Open Access. Powered by Scholars. Published by Universities.®

Law Commons

Open Access. Powered by Scholars. Published by Universities.®

Series

Articles

1978

University of Minnesota Law School

Articles 1 - 5 of 5

Full-Text Articles in Law

In Pursuit Of Excellence -- A History Of The University Of Minnesota Law School, Part Iii: The Fraser Years -- A Time Of Excellence And Innovation, Robert Stein Jan 1978

In Pursuit Of Excellence -- A History Of The University Of Minnesota Law School, Part Iii: The Fraser Years -- A Time Of Excellence And Innovation, Robert Stein

Articles

The first two articles in this series described the development of the University of MinnesotaLaw School under Deans William S. Pattee' and William Reynolds Vance.2 Dean Pattee had provided thesteady andaccommodatingleadershipneeded to lay theground- work for the years of ascendancy under Dean Vance. During his eight-year tenure at Minnesota, the most important of the many improvements Dean Vance had made was in the quality of the fac- ulty. Withatalentforrecognizingtheearlymanifestationsofscho- lastic excellence, Vance had attracted to the law school professors who developed into some of the leading scholars of their day. The work of Vance and these professorsmade the stillyoung ...


In Pursuit Of Excellence -- A History Of The University Of Minnesota Law School, Part Ii: The Vance Years -- A Time Of Ascendancy, Robert Stein Jan 1978

In Pursuit Of Excellence -- A History Of The University Of Minnesota Law School, Part Ii: The Vance Years -- A Time Of Ascendancy, Robert Stein

Articles

The first article in this series described the first two decades of the University of Minnesota Law School as a period marked by an accommodating and cautious regime.' The next decade, in contrast, was marked by a demanding and ambitious administration whose reforms altered the face of the school at a pace that remains unparalleled in the history of the institution. The first dean, William S. Pattee, had provided a firm foundation for legal education at the University but had sometimes compromised the quality of his vision because of the exigencies of the moment.


United States Ratification Of The Human Rights Covenants, David Weissbrodt Jan 1978

United States Ratification Of The Human Rights Covenants, David Weissbrodt

Articles

On October 5, 1977, President Carter signed the International Covenant on Economic, Social and Cultural Rights, I and the Interna- tional Covenant on Civil and Political Rights.2 On that day, the Presi- dent promised to promptly transmit the two treaties to the Senate for ratification. In so doing, he drew a parallel between the "lofty standard of liberty and equality" embodied in the American Declara- tion of Independence and the principles of international human rights reflected in the United Nations Charter. 3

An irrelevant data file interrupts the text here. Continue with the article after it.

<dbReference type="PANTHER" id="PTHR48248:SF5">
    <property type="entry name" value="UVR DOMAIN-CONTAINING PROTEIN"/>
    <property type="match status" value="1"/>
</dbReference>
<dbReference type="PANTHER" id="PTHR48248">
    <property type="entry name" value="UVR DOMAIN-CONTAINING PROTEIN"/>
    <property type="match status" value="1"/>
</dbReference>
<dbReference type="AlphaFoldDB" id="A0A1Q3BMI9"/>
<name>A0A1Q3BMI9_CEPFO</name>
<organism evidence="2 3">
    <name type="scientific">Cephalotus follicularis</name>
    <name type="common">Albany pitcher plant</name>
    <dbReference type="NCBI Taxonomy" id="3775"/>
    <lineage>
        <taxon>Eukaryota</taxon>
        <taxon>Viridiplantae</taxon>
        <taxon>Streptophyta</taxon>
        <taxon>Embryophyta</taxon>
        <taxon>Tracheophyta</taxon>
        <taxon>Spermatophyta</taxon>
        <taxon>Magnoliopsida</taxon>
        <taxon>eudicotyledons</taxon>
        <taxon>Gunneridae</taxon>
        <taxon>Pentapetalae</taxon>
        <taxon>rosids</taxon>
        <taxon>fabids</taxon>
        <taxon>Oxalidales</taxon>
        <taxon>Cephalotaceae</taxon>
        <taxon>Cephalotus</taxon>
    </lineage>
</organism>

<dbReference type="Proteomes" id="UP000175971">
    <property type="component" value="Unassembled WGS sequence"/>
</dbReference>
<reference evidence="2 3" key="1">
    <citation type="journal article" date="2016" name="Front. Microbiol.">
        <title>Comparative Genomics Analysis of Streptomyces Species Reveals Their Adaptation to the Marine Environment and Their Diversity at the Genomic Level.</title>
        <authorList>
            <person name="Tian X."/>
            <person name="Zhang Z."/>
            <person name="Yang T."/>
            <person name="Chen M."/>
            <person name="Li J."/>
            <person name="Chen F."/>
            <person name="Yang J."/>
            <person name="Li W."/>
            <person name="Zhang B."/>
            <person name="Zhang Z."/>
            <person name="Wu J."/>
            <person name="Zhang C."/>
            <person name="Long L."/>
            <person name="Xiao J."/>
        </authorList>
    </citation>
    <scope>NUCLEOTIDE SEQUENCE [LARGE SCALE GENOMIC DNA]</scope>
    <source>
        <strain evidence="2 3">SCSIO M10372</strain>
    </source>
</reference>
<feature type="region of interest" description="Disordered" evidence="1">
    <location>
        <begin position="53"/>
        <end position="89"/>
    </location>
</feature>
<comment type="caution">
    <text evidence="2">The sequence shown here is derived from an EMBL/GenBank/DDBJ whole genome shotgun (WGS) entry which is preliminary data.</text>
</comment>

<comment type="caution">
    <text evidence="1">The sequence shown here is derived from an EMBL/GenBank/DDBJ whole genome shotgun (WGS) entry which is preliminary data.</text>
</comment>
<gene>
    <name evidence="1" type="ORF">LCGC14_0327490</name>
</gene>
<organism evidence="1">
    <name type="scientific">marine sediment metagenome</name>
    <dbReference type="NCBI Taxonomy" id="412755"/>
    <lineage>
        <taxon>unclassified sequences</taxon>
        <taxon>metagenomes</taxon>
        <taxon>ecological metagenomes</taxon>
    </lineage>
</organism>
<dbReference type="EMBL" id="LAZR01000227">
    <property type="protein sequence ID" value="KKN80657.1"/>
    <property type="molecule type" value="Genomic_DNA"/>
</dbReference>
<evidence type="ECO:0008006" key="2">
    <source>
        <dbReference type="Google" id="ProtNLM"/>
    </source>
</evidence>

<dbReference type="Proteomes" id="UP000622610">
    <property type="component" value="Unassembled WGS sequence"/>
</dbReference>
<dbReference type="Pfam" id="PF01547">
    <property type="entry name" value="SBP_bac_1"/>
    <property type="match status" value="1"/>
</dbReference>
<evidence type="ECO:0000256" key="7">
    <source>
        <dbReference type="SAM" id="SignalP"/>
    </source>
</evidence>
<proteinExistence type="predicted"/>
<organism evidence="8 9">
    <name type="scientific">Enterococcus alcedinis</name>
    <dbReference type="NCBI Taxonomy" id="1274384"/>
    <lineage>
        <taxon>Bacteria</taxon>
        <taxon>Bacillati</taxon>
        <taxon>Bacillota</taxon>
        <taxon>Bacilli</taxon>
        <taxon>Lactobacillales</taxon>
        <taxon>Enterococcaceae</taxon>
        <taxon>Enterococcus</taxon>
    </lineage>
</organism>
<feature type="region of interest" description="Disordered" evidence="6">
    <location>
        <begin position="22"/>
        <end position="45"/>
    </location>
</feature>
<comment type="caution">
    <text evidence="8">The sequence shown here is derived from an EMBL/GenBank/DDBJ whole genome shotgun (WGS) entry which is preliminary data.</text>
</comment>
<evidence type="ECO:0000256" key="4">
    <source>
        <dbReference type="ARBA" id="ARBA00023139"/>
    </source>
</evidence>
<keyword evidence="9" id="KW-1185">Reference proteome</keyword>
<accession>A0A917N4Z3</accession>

Reference Of Juvenile Offenders For Adult Prosecution: The Legislative Alternative To Asking Unanswerable Questions, Barry C. Feld Jan 1978

Reference Of Juvenile Offenders For Adult Prosecution: The Legislative Alternative To Asking Unanswerable Questions, Barry C. Feld

Articles

DRAWING ON SOCIAL SCIENCE RESEARCH AND EMPIRICAL EVALUATIONS OF JUDICIAL WAIVER ADMINISTRATION IN MINNESOTA AND ELSEWHERE, IT IS ARGUED THAT JUDICIAL WAIVER STATUTES REQUIRE JUVENILE COURTS TO MAKE INDIVIDUALIZED DETERMINATIONS AS TO A YOUTH'S AMENABILITY TO TREATMENT AND THE DANGER TO SOCIETY POSED BY THE YOUTH'S RETENTION WITHIN THE JUVENILE SYSTEM THAT, USING CURRENT METHODS OF CLINICAL PREDICTION, SIMPLY CANNOT BE MADE WITH AN ACCEPTABLE DEGREE OF ACCURACY. HOWEVER, IT IS BELIEVED THAT ACTUARIAL METHODS BASED ON PRESENT OFFENSE AND PAST RECORD CAN BE USED TO IDENTIFY IN ROUGH TERMS THOSE JUVENILES LIKELY TO RECIDIVATE AND, ACCORDINGLY, POSE ...


In Pursuit Of Excellence -- A History Of The University Of Minnesota Law School, Part I: The Pattee Years -- A Time Of Accommodation, Robert Stein Jan 1978

In Pursuit Of Excellence -- A History Of The University Of Minnesota Law School, Part I: The Pattee Years -- A Time Of Accommodation, Robert Stein

Articles

In September 1888, William S. Pattee, the newly elected dean of the University of Minnesota's infant law department,' began, with the help of lecturers from the practicing bars of Minneapolis and St. Paul, to educate some 67 '"young gentlemen of zeal and promise' 2 in the law. Ninety years later, the University of Minnesota Law School continues this mission, with 62 full-or part-time faculty members, for the benefit of about 750 students. During this period, the school has been shaped by the administrations of six deans, has conferred over 7,500 J.D. or LL.B. degrees,3 has ...